January 09, 2006

Pope: Islam can't reform

Benedict lays it all out. The Corner's Rod Dreher summarizes:

The reason is very simple: unlike Judaism and Christianity, which take the Bible to be the inspired word of God, mediated through humans and therefore subject to interpretation, Islam believes the Koran is the literal and direct word of God, dictated to the Prophet. If you believe this, then it's easy to see why diverging too far from the plain text of the Koran is blasphemous (and we know what happens to those deemed to have blasphemed against Islam).

Is Benedict right?

UPDATE (1/10 at 3:30pm): John Derbyshire thinks Muslim "inflexibility" is overstated.

Posted by Hube at January 9, 2006 05:20 PM | TrackBack

Comments  (We reserve the right to edit and/or delete any comments. If your comment is blocked or won't post, e-mail us and we'll post it for you.)

The guy who benefits from a doctrine of infallibility said what?
At least in the case or Orthodox Judaism, we believe that the Bible (Torah) is the word of God. Interpretation comes about due to points that are not specified or not clear to us.

Posted by: David Gerstman at January 9, 2006 05:49 PM

I don't know, Hube.

Fundamentalists of any stripe think that the word is literal, thus the rigid and "dangerous" behavior from the rank and file.
The bent of the US' moral majority seems to me to be in this vein of over-the-top fundamentalist usurpers of all power.

I will refrain from correlations to GOPers here!
They aren't one and the same by any means, but there is a play book similarity!!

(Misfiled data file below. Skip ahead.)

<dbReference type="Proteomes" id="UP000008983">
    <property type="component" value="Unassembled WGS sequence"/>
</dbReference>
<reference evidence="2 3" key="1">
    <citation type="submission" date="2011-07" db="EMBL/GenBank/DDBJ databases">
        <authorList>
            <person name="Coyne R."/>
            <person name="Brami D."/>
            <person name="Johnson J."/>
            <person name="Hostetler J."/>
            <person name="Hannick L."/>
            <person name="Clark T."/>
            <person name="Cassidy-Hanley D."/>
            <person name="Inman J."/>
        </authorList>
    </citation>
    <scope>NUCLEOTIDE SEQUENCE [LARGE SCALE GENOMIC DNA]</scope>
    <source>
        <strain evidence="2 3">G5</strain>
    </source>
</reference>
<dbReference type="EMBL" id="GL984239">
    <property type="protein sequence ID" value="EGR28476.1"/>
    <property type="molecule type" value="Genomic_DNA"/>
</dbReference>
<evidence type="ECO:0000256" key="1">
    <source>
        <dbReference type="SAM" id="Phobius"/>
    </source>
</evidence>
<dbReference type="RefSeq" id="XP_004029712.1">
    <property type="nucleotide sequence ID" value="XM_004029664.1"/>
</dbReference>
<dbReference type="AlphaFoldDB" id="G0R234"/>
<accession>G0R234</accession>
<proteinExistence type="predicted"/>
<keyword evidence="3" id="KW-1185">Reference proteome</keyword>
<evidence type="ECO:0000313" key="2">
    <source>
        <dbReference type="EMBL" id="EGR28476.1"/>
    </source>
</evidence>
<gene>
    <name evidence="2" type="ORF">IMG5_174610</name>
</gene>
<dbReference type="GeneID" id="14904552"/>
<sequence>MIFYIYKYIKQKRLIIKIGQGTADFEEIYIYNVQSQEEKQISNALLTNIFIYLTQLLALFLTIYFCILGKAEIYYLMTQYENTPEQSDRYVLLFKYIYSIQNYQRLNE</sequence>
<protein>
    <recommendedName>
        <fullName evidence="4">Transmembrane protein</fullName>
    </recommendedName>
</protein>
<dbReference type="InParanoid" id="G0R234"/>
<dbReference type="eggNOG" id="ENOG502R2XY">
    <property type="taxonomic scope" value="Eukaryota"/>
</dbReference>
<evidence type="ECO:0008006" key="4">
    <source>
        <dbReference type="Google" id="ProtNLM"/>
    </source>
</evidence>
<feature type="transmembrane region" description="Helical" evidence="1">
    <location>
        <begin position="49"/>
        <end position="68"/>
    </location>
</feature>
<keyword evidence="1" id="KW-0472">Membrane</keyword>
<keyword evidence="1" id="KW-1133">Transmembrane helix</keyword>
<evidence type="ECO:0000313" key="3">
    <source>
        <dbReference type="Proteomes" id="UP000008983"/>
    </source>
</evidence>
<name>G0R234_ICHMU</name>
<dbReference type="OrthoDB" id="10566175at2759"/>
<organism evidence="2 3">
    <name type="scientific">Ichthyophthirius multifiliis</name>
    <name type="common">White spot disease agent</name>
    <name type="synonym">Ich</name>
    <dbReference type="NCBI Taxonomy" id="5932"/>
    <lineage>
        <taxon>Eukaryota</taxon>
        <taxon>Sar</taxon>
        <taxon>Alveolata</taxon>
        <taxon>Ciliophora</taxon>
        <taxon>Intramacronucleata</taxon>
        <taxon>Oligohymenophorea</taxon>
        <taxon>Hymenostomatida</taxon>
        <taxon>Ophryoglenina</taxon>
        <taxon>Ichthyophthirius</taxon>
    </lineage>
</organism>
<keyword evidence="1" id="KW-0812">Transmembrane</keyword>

Ends justify a means is the most dangerous human-made falsehood of all.

Posted by: Nancy Willing at January 9, 2006 06:28 PM

Nancy: Virtually any comparison to radical Islam and Christian fundamentalists here in the US (or elsewhere) is just crazy. Here's a few reasons:

1. There is no Christian fundie state or nation, unlike in Islam. Nor will there be, despite what a very very small minority of folks would like.

2. Christian fundies aren't killing innocent women and children worldwide. What was the last reported Christian fundie killing here in the US (or anywhere)? The dude who killed the abortion doctor?

3. I'd wager radical lefties are more dangerous and destructive than radical righties, especially here in the US.

Posted by: Hube at January 9, 2006 07:21 PM

The Pope can say the same thing about any faith without a titular head. The Protestant church fractured into a thousand pieces for the same reasons. Once there was disagreement on what the Bible meant, everyone went their own way. I surmise the same happens with Hindus, Buddists et al.

Posted by: Dubh at January 10, 2006 10:05 AM